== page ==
“I often feel for you, Mr. Applebite,” remarked Mrs. Waddledot; “and think how strange it is that you, who really are a nice young man—and I don’t say so to flatter you—that you should have been so unsuccessful with the ladies.”
Collumpsion’s vanity was awfully mortified at this idea.
“It is strange!” exclaimed Mrs. G “I wonder it don’t make you miserable. There is no home, I mean the ‘Sweet, sweet home,’ without a wife. Try, try again, Mr. Applebite,” (tapping his arm as she rose;) “faint heart never won fair lady.”
“I refused Mr. Waddledot three times, but I yielded at last; take courage from that, and 24, Pleasant Terrace, may shortly become that Elysium—a woman’s home,” whispered Mrs. W., as she rolled gracefully to a card-table; and accidentally, of course, cut the ace of spades, which she exhibited to Collumpsion with a very mysterious shake of the head.
Agamemnon returned to 24, Pleasant Terrace, a discontented man. He felt that there was no one sitting up for him—nothing but a rush-light—the dog might bark as he entered, but no voice was there to welcome him, and with a heavy heart he ascended the two stone steps of his dwelling.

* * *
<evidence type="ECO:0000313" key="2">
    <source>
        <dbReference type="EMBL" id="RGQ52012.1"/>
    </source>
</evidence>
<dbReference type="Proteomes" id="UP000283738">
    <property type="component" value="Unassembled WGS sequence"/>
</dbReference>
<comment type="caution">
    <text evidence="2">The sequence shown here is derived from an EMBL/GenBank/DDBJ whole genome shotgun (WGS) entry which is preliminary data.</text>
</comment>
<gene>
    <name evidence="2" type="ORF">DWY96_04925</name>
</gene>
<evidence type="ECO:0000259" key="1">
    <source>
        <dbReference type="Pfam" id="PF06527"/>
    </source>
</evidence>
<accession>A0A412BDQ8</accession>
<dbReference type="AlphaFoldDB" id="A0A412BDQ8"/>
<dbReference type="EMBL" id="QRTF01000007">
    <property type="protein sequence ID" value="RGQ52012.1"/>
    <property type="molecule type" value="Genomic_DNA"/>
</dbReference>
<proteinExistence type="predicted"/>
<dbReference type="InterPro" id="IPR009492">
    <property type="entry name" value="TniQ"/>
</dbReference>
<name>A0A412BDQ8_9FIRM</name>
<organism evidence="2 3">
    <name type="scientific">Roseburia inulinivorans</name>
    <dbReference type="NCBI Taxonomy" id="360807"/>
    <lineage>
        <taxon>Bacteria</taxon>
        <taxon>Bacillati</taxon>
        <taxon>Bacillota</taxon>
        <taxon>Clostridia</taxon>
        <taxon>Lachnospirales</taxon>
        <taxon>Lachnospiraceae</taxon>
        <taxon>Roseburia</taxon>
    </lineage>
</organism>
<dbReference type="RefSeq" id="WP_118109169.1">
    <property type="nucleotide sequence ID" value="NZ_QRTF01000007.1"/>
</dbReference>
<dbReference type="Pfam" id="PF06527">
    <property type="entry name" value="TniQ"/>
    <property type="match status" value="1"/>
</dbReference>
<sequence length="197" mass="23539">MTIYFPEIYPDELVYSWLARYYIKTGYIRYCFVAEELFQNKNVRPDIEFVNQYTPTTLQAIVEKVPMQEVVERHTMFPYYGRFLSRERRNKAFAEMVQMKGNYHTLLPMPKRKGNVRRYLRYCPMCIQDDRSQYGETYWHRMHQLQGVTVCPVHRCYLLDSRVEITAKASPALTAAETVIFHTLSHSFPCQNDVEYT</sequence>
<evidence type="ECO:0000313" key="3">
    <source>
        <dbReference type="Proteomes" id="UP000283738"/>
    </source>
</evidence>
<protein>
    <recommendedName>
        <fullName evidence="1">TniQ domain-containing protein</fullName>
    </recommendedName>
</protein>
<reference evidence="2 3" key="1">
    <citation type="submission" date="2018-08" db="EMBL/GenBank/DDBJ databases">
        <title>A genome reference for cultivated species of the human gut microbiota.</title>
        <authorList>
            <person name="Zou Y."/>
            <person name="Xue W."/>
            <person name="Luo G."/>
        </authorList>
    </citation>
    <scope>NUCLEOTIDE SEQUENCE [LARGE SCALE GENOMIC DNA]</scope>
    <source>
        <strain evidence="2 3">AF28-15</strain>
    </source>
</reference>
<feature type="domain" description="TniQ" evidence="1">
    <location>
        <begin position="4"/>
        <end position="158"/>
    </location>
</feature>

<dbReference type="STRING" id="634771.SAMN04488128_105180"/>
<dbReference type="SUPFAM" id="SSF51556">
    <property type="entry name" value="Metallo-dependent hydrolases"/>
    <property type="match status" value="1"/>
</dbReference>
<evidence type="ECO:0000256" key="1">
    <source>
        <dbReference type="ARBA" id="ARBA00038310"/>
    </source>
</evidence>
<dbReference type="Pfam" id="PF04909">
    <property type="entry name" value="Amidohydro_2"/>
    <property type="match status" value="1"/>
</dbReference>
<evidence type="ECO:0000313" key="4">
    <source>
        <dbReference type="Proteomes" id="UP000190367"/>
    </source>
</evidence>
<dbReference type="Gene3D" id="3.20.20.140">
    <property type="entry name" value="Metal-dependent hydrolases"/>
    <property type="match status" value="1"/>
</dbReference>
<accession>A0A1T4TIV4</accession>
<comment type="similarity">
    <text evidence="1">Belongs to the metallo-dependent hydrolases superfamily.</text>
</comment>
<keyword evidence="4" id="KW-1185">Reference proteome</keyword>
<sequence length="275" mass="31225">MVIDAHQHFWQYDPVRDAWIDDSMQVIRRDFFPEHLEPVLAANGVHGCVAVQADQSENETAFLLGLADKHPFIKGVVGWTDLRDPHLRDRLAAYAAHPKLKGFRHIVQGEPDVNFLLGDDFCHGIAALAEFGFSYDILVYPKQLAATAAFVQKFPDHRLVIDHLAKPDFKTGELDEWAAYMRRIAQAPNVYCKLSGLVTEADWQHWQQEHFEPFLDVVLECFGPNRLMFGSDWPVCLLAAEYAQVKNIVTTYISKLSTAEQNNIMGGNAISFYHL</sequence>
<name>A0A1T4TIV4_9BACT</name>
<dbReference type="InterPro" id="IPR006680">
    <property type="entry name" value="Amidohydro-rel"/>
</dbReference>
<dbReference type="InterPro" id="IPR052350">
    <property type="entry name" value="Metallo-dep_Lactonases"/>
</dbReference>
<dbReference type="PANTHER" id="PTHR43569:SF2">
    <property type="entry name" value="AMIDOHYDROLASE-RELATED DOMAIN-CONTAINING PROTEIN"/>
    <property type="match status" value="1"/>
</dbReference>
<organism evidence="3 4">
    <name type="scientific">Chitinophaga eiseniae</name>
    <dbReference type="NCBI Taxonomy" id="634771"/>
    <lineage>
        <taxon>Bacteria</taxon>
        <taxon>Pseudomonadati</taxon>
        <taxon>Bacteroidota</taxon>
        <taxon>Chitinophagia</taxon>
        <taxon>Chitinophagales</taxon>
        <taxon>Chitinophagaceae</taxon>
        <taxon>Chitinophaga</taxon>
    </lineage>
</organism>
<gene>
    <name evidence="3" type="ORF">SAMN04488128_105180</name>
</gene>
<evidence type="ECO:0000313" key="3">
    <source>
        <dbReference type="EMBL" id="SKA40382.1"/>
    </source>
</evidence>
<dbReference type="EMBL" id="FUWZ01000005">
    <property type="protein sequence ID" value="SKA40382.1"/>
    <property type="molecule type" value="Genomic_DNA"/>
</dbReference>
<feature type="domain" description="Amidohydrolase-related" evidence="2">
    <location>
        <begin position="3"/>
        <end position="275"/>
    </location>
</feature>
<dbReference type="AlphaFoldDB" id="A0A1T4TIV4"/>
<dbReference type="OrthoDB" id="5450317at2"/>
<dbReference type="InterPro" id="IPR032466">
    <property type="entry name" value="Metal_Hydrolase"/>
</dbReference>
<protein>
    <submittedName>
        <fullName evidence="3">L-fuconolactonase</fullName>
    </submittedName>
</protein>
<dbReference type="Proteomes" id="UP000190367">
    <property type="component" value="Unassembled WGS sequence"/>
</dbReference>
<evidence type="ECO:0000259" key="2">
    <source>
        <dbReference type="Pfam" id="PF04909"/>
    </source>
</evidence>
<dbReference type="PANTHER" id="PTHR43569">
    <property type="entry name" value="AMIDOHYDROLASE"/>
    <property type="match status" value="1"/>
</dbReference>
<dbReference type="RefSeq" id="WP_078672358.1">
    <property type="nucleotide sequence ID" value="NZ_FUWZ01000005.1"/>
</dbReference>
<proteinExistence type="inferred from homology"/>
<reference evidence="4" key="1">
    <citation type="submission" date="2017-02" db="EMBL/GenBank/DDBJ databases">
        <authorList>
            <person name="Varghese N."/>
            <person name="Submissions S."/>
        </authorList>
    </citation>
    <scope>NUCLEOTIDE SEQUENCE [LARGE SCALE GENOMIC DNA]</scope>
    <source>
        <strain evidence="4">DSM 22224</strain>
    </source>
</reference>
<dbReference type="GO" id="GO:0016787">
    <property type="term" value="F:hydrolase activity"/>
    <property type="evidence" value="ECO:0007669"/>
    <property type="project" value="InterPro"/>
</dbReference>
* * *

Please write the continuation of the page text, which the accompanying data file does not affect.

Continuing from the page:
He took out his latch-key, and was about to unlock the door, when a loud knocking was heard in the next street. Collumpsion paused, and then gave utterance to his feelings. “That’s music—positively music. This is my house—there’s my name on the brass-plate—that’s my knocker, as I can prove by the bill and receipt; and, yet, here I am about to sneak in like a burglar. Old John sha’n’t go to bed another night; I’ll not indulge the lazy scoundrel any longer, Yet the poor old fellow nursed me when a child. I’ll compromise the matter—I’ll knock, and let myself in.” So saying, Collumpsion thumped away at the door, looked around to see that he was unobserved, applied his latch-key, and slipped into his house just as old John, in a state of great alarm and undress, was descending the stairs with a candle and a boot-jack.
* * * * *
AN ACUTE ANGLE.
We read in the Glasgow Courier of an enormous salmon hooked at Govan, which measured three feet, three inches in length. The Morning Herald mentions several gudgeons of twice the size, caught, we understand, by Alderman Humphery, and conveyed to Town per Blackwall Railway.
* * * * *
IMPORTANT NEWS FROM CHINA.
ARRIVAL OF THE OVERLAND MAIL!
August 28, 1841.
We have received expresses from the Celestial Empire by our own private electro-galvanic communication. As this rapid means of transmission carries dispatches so fast that we generally get them even before they are written, we are enabled to be considerably in advance of the common daily journals; more especially as we have obtained news up to the end of next week.